During the Vietnam War, citizens back home were regaled with accounts of fabulous "kill ratios" on the evening news ("Yesterday, 43 Americans were killed -- but 368 North Vietnamese soldiers lost their lives"). This data, meticulously gathered and disseminated daily by the Pentagon, was apparently intended to generate a football cheerleading mentality in the population: We got dinged a bit, but we beat the hell out of 'em! From that perspective, we won every damn day but still lost the war, along with more than 50,000 soldiers, not to mention the countless maimed and wounded -- an aching fact that has endured long after America's forced retreat from that brutalized land.
As calamitous as that war was, it still managed to inspire a Broadway musical, Miss Saigon, which became famous for a single special effect, the golly-gee! whop-whopping appearance of a helicopter onstage. Now, in the midst of another armed adventure rashly undertaken by the U.S., Beck Center is revisiting this pop opera created by Alain Boublil and Claude-Michel Schonberg, the guys who penned Les Misérables. For all the regrettable parallels between the Vietnam War and the current bloody escapade in Iraq, there is one major difference: We have to assume there's never going to be a Broadway musical titled Miss Baghdad (women dressed in head-to-toe burkas don't make an enticing chorus line). And for that we must be eternally grateful.
Miss S. is essentially a transcultural love story, inspired by Madame Butterfly and focusing on a naive Asian bar girl, Kim, who is romanced and knocked up by Chris, a rather depressed (weren't they all?) American serviceman. Taking place in 1975, before and after the fall of Saigon, this show revels in contrasts, playing the delicacy of the young couple's affection against the rampant sleaze of prostitution and corruption. The latter is embodied by the Engineer, a mixed-race manipulator who runs the bar Kim works in and who will do anything for a buck.
While the show's music -- frequently jejune lyrics by Richard Maltby Jr. and Boublil, an often mechanically mundane score by Schonberg -- is a bit of a trial, this production manages to surmount it with honest, nuanced performances by Robin Lee Gallo and Connor O'Brien as the star-crossed lovers. As Kim, Gallo seems as fragile as a Limoges figurine, but her voice is rich with her doomed love for Chris and hope for her newborn son. O'Brien, looking like a more pleasant Quentin Tarantino, is a powerfully hypnotic singer who spins many of the lyricists' dime-store rhymes into gold. Also affecting is Maggie Stahl-Wirfel, who conveys wounded confusion as Chris's stateside wife, Ellen -- especially as she rescues her mawkishly written solo, "Now That I've Seen Her."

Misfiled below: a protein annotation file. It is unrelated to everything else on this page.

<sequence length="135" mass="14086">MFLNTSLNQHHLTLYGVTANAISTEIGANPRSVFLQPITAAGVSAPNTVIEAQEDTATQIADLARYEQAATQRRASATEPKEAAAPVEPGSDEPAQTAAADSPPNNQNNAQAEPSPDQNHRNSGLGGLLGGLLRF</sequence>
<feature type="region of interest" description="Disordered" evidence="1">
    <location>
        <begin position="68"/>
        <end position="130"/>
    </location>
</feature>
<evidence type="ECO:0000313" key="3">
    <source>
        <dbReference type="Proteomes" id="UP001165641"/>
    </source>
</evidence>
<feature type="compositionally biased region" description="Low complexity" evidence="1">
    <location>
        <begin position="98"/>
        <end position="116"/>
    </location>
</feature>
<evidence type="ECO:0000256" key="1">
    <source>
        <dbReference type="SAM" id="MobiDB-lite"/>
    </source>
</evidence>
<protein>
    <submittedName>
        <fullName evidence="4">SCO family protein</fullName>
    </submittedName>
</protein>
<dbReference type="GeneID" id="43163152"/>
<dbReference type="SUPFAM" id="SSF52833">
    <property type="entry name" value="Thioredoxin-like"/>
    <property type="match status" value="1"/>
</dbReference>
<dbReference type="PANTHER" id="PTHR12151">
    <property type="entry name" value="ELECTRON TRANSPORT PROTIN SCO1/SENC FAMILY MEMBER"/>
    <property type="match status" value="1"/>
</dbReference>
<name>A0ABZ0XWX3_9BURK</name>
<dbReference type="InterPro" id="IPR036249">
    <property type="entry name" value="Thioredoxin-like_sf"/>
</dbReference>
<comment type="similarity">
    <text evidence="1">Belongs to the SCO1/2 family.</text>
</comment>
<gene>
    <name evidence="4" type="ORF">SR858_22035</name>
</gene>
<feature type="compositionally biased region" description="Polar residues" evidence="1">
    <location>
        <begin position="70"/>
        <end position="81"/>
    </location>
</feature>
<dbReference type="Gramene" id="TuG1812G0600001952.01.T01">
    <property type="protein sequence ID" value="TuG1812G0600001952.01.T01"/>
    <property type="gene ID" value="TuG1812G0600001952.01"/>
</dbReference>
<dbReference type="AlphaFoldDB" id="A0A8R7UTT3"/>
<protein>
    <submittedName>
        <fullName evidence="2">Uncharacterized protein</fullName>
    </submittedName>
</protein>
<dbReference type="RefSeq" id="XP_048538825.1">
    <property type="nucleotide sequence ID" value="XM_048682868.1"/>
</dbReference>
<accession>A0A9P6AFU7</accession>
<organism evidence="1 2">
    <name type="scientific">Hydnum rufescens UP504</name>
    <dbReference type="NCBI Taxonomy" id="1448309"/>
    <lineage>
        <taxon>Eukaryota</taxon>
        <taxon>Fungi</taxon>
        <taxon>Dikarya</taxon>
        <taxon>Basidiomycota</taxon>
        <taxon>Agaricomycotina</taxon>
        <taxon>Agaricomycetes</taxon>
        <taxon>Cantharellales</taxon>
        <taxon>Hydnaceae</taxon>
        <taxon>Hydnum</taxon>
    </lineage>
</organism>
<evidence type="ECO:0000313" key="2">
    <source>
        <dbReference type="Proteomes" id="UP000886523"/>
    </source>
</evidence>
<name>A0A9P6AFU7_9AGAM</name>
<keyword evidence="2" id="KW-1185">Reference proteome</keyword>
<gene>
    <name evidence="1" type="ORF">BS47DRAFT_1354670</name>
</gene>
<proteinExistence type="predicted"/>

The Beck troupe falls just short in some other areas, however -- notably in the character of the Engineer. Paul Floriano, an actor of enormous capability, settles into a cozily tacky persona that never seems threatening or malicious enough, thereby muting the edgy strength of this fascinating character. The Engineer should truly horrify even as he strokes his stooges -- and the audience -- with his gutter charms. Floriano seems more like a greeter at a seedy nightclub in North Ridgeville than the master of ceremonies at "The Last Night of the World." As a result, his rousing number at the end of the show, "The American Dream," amuses rather than thrills, since it hasn't evolved out of this character's demented psyche. In a similar vein, Ian Atwood is solid as Chris's military friend John, but he could take more emotional risks with his song about the American-fathered babies left behind in Vietnamese orphanages.
Director Scott Spence has wisely taken a pass on trying to redo the monumental helicopter effect from the original (it's just represented by searchlights panning from above) and instead has highlighted the human interaction between Kim and Chris. The choreography by Martin Cespedes and costuming by Alison Hernan are also uncluttered and effective. But simpler is not better in all regards: Erik M. Seidel's lighting and Don McBride's smoothly operating turntable set are long on efficiency, but short on eye candy, offering precious little Southeast Asia ambiance by way of blazing orange sunrises or purplish sunsets. Indeed, the entire proceeding, except for a couple of scenes, seems awash in khaki and gray, bordered by large, Oriental-looking panels of the kind you might find propped in front of the busboy station in a Chinese restaurant.
It's worth noting that Miss Saigon opened on Broadway back in 1991, while the first President Bush was waging war in the Middle East, and now here we are again, with the crusade of George the Second. There are lessons to be learned in the overlapping ironies of this timing and in the overweening arrogance of preemptive aggression. And let's hope that we learn them before we are enticed to attend another musical titled Miss Tehran or, heaven forfend, Miss Pyongyang.
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